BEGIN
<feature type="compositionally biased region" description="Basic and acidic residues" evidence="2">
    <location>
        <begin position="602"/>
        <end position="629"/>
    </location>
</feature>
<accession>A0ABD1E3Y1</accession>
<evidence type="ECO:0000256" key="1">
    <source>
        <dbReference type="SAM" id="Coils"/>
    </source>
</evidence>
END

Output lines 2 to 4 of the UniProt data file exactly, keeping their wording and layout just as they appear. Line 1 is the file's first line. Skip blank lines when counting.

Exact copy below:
    <location>
        <begin position="602"/>
        <end position="629"/>